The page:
Bob Harris will discuss these and other aspects of political failure. He is a group analyst, currently working in the UK, Russia, Albania, and Kalmykia, and recently led a year long Foundation Course in Group Analysis in Kazakhstan. He has a special interest in severe and enduring psychopathology, large groups, is a political activist and an ardent sailor.

Book and pay via our Meetup site for £6 or pay on the door on the evening £8.

Malcolm Peterson 17th of April “Taking Freud into rehab”

In this lecture, Malcolm Peterson will look at the similarities between psychotherapeutic thinking and that of Alcoholics Anonymous and Narcotics Anonymous, firstly exploring some of the early contact between the founders of AA and early psychoanalytic thinkers. He will then look at the work of Winnicott, drawing links between some of his theories and their resonance with the principles of AA & NA. This will be followed by an exploration of further links between group analytic thinking and that of 12-Step Fellowships. He will explore how they could complement each other to help in the treatment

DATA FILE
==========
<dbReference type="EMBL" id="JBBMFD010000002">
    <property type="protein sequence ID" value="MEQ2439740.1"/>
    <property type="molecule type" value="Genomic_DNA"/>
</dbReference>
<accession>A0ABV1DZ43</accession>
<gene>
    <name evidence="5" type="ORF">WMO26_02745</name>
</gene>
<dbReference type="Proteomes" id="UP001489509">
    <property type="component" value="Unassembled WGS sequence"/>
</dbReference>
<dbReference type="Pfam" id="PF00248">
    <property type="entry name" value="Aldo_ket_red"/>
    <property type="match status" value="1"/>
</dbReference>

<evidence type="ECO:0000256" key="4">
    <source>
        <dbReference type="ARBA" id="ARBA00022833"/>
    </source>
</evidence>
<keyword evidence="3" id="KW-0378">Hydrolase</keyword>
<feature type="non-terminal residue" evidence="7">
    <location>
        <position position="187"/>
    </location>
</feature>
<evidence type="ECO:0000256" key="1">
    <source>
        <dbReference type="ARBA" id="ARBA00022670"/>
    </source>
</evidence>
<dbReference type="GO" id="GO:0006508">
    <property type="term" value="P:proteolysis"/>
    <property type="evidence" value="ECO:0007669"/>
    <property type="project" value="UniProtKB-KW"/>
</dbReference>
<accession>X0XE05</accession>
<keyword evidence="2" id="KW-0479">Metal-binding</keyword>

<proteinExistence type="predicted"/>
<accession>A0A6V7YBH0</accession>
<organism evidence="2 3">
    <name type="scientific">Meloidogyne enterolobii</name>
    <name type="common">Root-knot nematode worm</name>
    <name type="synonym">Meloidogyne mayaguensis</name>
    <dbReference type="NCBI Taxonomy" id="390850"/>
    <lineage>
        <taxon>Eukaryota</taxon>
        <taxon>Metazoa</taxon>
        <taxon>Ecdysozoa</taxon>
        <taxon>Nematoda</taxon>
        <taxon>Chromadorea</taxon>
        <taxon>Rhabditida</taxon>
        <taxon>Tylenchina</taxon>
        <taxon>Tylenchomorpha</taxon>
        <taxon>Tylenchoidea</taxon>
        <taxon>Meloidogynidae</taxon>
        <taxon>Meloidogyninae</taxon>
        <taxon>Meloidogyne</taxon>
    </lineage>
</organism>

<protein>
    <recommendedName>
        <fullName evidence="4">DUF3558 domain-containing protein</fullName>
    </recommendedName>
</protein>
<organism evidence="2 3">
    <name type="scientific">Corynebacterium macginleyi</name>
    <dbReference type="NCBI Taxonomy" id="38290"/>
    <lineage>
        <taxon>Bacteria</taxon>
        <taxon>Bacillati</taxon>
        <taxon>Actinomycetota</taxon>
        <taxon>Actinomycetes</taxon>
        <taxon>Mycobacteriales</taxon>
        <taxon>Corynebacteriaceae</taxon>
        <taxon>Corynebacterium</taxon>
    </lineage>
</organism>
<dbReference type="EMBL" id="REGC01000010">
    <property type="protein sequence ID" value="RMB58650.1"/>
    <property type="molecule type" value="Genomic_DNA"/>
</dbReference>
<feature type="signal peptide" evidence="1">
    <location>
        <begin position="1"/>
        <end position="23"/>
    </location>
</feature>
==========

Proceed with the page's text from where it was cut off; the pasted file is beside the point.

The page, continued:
This a fee paying event £6 if booked via meetup or £8 on the door on the evening of the lecture.t of those suffering with addictive disorders.

 

Malcolm Peterson is a  UKCP registered group analytic psychotherapist and clinical supervisor. He has a background in working in addiction treatment services and specialist NHS personality disorder services.

20 February Book launch of The Interbrain. Lecture on the interbrain by Digby Tantam